Matthew Trevannion plays Alec in the Scottish première of Emma Rice’s acclaimed stage adaption of one of the most iconic love stories ever told –Brief Encounter, Noël Coward’s tale of forbidden passion and middle-class restraint.
Directed by Pitlochry Festival Theatre’s Artistic Director Elizabeth Newman, this exciting new stage production with original music by Stu Barker, will run from 16 June until 29 September.
When a chance encounter in a train station tearoom kindles a timid, yet passionate, love affair between a married doctor and a suburban housewife, the two are forced to question if it’s worth risking everything for the sake of love.
Tender and joyous, Pitlochry Festival Theatre’s Brief Encounter has all the drama of David Lean’s masterpiece film and all the emotional ups and downs of a rollercoaster ride.
Emma Rice adapted Noel Coward’s screenplay for David Lean’s iconic 1945 movie, Brief Encounter, featuring Celia Johnson as Laura and Trevor Howard as Alec, which was in turn based on Coward’s one-act play Still Life, written a decade earlier.
You’re starring in Brief Encounter, what can you tell us about this production?
Our Brief Encounter is an ode to love. Its ability to elevate and disrupt. It’s a love letter in itself, to the golden age of cinema. It’s a production packed with beautiful and heartbreaking music and at the centre of it, two lovers whose lives are altered with a chance meeting.
Why do you think Noël Coward’s iconic love story remains so popular?
Any story that cleaves so close to human experience will always remain relevant. Noel Coward was forced to love in secret. Being gay was illegal then. In this story he is able to communicate the glorious agony of loving someone and knowing that it is dangerous to do so.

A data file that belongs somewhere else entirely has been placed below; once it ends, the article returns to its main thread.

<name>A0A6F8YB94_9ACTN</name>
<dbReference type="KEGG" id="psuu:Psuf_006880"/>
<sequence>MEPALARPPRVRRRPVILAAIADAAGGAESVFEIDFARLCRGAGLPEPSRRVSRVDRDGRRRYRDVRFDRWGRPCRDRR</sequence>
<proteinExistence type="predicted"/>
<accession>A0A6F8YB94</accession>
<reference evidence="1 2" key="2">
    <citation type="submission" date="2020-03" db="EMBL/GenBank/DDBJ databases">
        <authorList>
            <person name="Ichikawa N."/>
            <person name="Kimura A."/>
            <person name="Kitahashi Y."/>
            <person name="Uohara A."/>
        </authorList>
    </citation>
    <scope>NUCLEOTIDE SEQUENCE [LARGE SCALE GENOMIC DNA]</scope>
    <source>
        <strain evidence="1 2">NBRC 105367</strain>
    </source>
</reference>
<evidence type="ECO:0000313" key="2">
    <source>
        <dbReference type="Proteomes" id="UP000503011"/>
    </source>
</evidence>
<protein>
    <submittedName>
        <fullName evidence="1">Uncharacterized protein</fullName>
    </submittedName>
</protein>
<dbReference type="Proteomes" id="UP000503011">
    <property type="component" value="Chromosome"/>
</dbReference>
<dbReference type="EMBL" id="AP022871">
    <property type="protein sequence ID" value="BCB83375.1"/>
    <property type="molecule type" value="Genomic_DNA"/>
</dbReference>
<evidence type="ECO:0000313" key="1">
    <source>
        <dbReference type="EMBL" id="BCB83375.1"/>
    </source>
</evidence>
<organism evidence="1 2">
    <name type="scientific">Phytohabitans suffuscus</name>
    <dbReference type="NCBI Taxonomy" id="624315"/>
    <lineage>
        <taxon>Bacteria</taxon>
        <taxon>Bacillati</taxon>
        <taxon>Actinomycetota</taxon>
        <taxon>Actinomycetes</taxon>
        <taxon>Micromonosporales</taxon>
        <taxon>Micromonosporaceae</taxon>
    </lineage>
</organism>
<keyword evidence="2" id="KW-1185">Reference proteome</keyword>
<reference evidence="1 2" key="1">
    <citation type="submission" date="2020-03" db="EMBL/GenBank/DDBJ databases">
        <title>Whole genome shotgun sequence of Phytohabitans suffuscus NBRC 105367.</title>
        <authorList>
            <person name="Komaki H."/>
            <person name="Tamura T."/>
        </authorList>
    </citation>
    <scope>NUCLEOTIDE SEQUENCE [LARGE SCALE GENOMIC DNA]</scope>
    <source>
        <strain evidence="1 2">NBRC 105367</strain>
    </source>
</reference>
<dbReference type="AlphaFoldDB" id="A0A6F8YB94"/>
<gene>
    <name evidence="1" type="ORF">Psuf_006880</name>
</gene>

And what was it about Emma Rice’s adaptation that really appealed to you?
Emma Rice is clearly a fan of the original play and of the film. With a deft touch she has married the two materials and the end result is a play that is delightful to perform.
You’re playing Alec, how would you describe the character and what are you enjoying most about the role?
Alec is forthright and calm. He is composed but adventurous. He meets a woman and like a child he allows his instincts to carry him. He is, like all great characters, conflicted and hard to pin down. He displays the duality that exists within all of us; between the want to be a good and responsible human being and the curiosity that might cause so much pain and suffering.
Tell us a little more about how music plays an important part in the production?
As an actor you are always grateful for the other aspects of a production that help in telling the story. The music in this play builds an instant atmosphere. It effortlessly sets us in time and place, and offers a window into the hearts of the people within it. It is integral whilst not being overpowering.
What are you looking forward to most about working at Pitlochry Festival Theatre?
Pitlochry has a wonderfully passionate artistic director in Elizabeth Newman. She cares deeply about the work that goes on there and so you cannot help but get carried along by her commitment and desire to create stories told with a high level of quality. The building itself is gorgeous, staffed by kind and skilled people, and set beside the River Tummel. It is a place that has an awful lot going for it.
What would you say to anyone thinking of booking to see Brief Encounter?
I would say, first and foremost, that they should buy a multi show ticket. Brief Encounter is just one of an array of stunning shows being staged this summer, and there is a certain thrill to seeing the ensemble in different productions. Myself and Kirsty Stewart for example, play lovers in Brief Encounter, yes, but we are also Blanche and Stanley in A Streetcar Named Desire. To see those wildly different parts played by the same two actors is a unique experience in modern theatre and we can’t wait to see what people make of each and every show.
Matthew Trevannion will be appearing in the Pitlochry Festival Theatre productions of A Streetcar Named Desire (2 June – 30 September) and Brief Encounter (16 June – 29 September). For information visit www.pitlochryfestivaltheatre.com